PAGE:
In this episode, we’re going to dive deep into the home sharing platform, Airbnb and what’s known as “The Airbnb Effect”. Though often touted as a way to “live like a local,” Airbnb’s near ubiquitous presence around the world often has detrimental effects for actual locals.
However, the Airbnb Effect is a nuanced issue. Is Airbnb all bad or can it be used ethically? What alternatives to Airbnb exist? What do we do as full time travelers who prefer to stay in apartments?
We cover it all in this episode and corresponding blog post version below.
Subscribe and listen to The House Sitting Travel Podcast below or on your favorite podcast app. Just search House Sitting Travel in your app of choice or click these links: Apple Podcasts, Google Podcasts, Spotify, and Stitcher.
Last but not least, if you’re not a member of TrustedHousesitters (our fav site) and want to join, click here to sign up with a 10% discount just for our readers.
And now, onto the blog post!
- What is Airbnb?
- What is the Airbnb effect?
- How Airbnb can be harmful (and where it is especially problematic)
- Airbnb’s role in gentrification
- Benefits of Airbnb
- Our experiences living in places where Airbnb is affecting local communities
- Why this is such a nuanced issue without a clear-cut answer
- If it’s possible (and how) to use Airbnb ethically
- Regulations that places have put into place and why this helps
- Alternatives to Airbnb in the sharing economy (including our favorite)
- Much more!
Links + Resources Mentioned in the Show
- Episode 8: Sustainable Travel 101
- Episode 13: Alternative Destinations: Sarajevo, Bosnia + Herzegovina
- Episode 16: Vegan Foodie Cities: Salt Lake City, Utah
- Soaring rents and noisy parties: how Airbnb is forcing out Barcelona locals (The Guardian)
- The Airbnb Effect on Housing and Rent (Forbes)
- Tourists love ‘live like a local’ travel. Do locals? (video on Lisbon)
- Palma in Spain’s Balearic Islands bans almost all Airbnb-style rentals (Reuters)
- Airbnb as a Racial Gentrification Tool (Inside Airbnb)
- Understanding Japan’s Short-Term Rental Regulations (Medium)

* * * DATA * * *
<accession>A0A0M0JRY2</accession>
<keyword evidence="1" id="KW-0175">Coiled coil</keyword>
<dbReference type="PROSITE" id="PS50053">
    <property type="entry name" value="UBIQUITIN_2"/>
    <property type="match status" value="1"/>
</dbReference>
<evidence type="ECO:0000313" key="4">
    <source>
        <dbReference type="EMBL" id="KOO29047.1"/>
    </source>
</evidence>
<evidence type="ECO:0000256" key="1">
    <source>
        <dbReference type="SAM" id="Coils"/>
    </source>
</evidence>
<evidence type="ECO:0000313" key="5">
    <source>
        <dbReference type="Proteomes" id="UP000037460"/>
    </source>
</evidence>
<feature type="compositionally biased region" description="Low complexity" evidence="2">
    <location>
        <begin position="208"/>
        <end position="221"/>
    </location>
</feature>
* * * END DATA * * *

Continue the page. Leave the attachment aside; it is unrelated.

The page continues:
- Barcelona’s Latest Affordable Housing Tool: Seize Empty Apartments (Bloomberg)
- Generation Priced Out: Who Gets to Live in the New Urban America by Randy Shaw
What follows is a blog post version of the above podcast!
What is Airbnb?
Today, we want to talk all about Airbnb and what’s known as “The Airbnb Effect”. Our goal with our podcast and blog is to encourage fellow travelers to think differently, critically, and responsibly about travel habits.
Since no one can travel right now, it’s the perfect time to revisit our travel habits. We’re not as invested in travel (since we can’t) and it’s a little easier to take a step back. We can look at travel with a more critical eye when we’re not in the middle of planning a trip.
We’ve mentioned Airbnb here and there before on the podcast and blog, but it was high time that we dedicate some space and time to discussing the negative impacts of Airbnb.
In case you’re not familiar, Airbnb is a platform where a host can essentially offer their place or a room in their place as a place to stay. The marketing and promotional tagline behind Airbnb is “live like a local.” The idea is that someone can stay in a local’s apartment and experience their accommodation from the perspective of a resident.
In practice though, Airbnb properties can be quite a few different things. On the most humble level, it might be someone’s room in their two bedroom apartment. On the other hand, listings can end up being several properties that are owned by a larger company and used exclusively as Airbnbs.
Airbnb also has gone further than accommodation. Now, they offer Airbnb experiences where you can book a tour, cooking class, or other experience with a local. Airbnb luxury rentals, business rentals, and other more “elevated” properties are also now the norm on the website. Long story short, Airbnb is huge and has a large presence in cities throughout the world.
In theory, Airbnb is a good idea. A local rents out their extra room, they get spare money, you interact with the local. It’s great for everyone. And that’s was how it was in the beginning.
I’ve been using Airbnb since around 2012. My experiences back then were very different from more recent Airbnb experiences. One of my first Airbnb experiences was in Krakow, Poland. The place was owned a Polish woman who had recently moved to Paris and was just renting out her apartment for the rest of her lease. Her mom was the one who showed us in and it was a really cute place. The owner had left a little booklet of all her favorite places in the area, and overall it was a very nice and warm experience. But more recently, Airbnb has just has become just a way to make money.
Before we go any further, we want to be very clear that we’re not demonizing Airbnb or people who use it. There are many different reasons for why Airbnb has become problematic and it’s a complex issue. That being said, we have a lot of problems with how Airbnb has played out.